Crane driver

Alternative titles for this job include Crane operator

Crane drivers operate lifting machinery on construction, quarrying and mining sites, at ports and in warehouses.

Average salary (a year)

£20,000 Starter

to

£36,000 Experienced

Typical hours (a week)

50 to 52 a week

You could work

evenings / weekends away from home

How to become a crane driver

You can get into this job through:

  • a college course
  • an apprenticeship
  • working towards this role
  • applying directly

College

You could do a college qualification like a Level 2 Certificate in Plant Operations. This is usually done as part of on-the-job training with a company.

Entry requirements

You'll usually need:

  • 4 or 5 GCSEs at grades 9 to 4 (A* to C), including English and maths

More information

Apprenticeship

You could get into this job through a lifting technician intermediate apprenticeship.

Entry requirements

You'll usually need:

  • some GCSEs, usually including English and maths, for an intermediate apprenticeship

More information

Work

You could start as a construction site labourer. Once you've got experience of using heavy plant machinery like excavators, you could do training on the job to move into crane operation.

Direct application

You could apply directly and learn on the job under the supervision of an experienced crane driver. Some employers may ask for a few GCSEs at grades 9 to 4 (A* to C) in English and maths, or equivalent qualifications.

More information

Registration

Career tips

You may find it useful if you've got experience as an operative in construction, mechanical engineering or plant operations.

Further information

You can find more details about training and working as a crane driver from Go Construct.

What it takes

Skills and knowledge

You'll need:

  • physical skills like movement, coordination, dexterity and grace
  • to be thorough and pay attention to detail
  • patience and the ability to remain calm in stressful situations
  • the ability to use, repair and maintain machines and tools
  • the ability to work well with others
  • the ability to accept criticism and work well under pressure
  • sensitivity and understanding
  • the ability to operate and control equipment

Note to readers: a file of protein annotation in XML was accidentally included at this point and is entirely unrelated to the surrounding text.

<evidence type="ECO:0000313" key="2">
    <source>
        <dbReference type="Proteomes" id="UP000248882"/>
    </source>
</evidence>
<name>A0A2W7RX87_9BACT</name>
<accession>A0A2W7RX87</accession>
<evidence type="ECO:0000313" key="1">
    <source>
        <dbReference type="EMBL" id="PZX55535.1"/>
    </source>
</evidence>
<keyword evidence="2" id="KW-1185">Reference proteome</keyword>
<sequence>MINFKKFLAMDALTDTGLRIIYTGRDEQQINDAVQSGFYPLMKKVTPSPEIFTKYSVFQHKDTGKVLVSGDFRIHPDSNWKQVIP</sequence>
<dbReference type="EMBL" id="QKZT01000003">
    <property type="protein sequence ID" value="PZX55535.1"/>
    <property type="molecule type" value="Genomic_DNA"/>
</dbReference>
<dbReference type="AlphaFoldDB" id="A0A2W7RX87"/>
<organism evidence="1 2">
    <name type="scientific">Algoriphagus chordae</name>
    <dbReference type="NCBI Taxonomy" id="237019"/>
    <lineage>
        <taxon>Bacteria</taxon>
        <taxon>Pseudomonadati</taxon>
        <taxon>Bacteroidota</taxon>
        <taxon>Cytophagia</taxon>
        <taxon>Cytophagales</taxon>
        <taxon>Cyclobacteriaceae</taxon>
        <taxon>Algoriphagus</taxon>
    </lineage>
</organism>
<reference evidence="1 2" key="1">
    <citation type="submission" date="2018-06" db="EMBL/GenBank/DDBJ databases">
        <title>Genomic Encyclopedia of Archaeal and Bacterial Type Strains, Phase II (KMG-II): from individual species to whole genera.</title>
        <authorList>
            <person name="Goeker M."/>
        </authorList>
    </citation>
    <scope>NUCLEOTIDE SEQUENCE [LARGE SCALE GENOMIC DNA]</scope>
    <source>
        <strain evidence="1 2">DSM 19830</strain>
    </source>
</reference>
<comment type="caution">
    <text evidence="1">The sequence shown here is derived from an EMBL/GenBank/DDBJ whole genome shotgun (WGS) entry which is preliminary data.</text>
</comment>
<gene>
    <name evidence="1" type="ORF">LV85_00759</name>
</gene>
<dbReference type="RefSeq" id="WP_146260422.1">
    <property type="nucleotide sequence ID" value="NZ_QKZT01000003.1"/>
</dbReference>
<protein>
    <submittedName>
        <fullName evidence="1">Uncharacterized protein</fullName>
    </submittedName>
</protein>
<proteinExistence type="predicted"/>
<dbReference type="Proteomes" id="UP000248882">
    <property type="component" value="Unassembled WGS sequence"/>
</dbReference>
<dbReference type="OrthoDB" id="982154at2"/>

• to be able to carry out basic tasks on a computer or hand-held device

Restrictions and requirements

You'll need to:

  • have a category C1 or C LGV licence if driving mobile cranes on public roads

What you'll do

Day-to-day tasks

Your day-to-day tasks may include:

  • setting up cranes and carrying out safety checks
  • loading and unloading lorries
  • shifting loads around the site
  • monitoring sensors that measure wind speed, crane stability and load weights
  • carrying out minor repairs to machinery
  • reporting any problems to the crane supervisor
  • keeping records of the materials you’ve moved

Working environment

You could work on a construction site.

Your working environment may be noisy and at height.

You may need to wear protective clothing.

Career path and progression

With experience and a Level 3 or 4 NVQ Diploma in Lifting Operations, you could become a crane supervisor, directing operations.
 
After further training you may be able to work as a site manager, with responsibility for the day-to-day running of a construction or quarrying site.

Training opportunities

Apprenticeships In England

We can't find any apprenticeship vacancies in England for a crane driver right now.

The Find an apprenticeship service can help you with your search, send alerts when new apprenticeships become available and has advice on how to apply.

Courses In England

Guided walk: Harwich

  • Provider: WORKERS EDUCATIONAL ASSOCIATION (WEA)
  • Start date: 10 July 2019
  • Location: Harwich

Film and Television Production Level 3 Diploma

  • Provider: DN Colleges Group
  • Start date: 02 September 2019
  • Location: Doncaster

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